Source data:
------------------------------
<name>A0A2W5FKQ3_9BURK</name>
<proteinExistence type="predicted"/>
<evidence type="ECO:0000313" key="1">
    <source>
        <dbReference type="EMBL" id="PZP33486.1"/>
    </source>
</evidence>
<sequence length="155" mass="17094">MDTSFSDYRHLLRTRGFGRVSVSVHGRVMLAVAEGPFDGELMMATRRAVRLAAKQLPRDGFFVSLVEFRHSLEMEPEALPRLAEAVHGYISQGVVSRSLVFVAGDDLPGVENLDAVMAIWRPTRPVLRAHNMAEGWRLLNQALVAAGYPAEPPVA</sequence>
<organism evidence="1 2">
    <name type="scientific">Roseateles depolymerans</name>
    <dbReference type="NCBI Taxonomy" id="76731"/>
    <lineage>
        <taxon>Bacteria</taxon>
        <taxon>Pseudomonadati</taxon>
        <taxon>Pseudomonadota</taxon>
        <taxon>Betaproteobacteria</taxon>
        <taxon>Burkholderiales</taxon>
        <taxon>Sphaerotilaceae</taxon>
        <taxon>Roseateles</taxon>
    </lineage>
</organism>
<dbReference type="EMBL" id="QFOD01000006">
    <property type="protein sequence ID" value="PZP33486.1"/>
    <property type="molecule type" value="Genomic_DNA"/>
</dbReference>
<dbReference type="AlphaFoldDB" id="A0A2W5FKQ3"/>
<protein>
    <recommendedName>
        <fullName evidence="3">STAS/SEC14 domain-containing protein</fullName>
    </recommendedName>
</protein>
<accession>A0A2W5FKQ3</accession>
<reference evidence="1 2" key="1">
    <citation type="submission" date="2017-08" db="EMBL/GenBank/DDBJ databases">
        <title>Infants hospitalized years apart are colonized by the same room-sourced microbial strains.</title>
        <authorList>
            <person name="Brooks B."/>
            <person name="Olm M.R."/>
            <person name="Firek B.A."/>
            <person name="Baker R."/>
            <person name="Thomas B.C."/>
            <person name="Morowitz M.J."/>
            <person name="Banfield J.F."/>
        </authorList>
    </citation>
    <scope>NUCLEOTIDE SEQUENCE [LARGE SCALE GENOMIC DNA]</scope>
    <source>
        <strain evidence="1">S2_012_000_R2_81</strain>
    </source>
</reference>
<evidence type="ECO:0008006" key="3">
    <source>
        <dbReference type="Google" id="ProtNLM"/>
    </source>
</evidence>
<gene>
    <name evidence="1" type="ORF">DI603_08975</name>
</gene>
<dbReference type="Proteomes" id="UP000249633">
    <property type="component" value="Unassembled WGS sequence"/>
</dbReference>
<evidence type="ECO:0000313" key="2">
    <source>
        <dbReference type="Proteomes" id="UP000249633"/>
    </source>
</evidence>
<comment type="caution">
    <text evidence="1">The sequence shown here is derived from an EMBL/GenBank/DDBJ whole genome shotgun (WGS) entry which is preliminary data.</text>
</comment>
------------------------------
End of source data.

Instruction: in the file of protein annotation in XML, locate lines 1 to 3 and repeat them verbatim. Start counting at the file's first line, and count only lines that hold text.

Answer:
<name>A0A2W5FKQ3_9BURK</name>
<proteinExistence type="predicted"/>
<evidence type="ECO:0000313" key="1">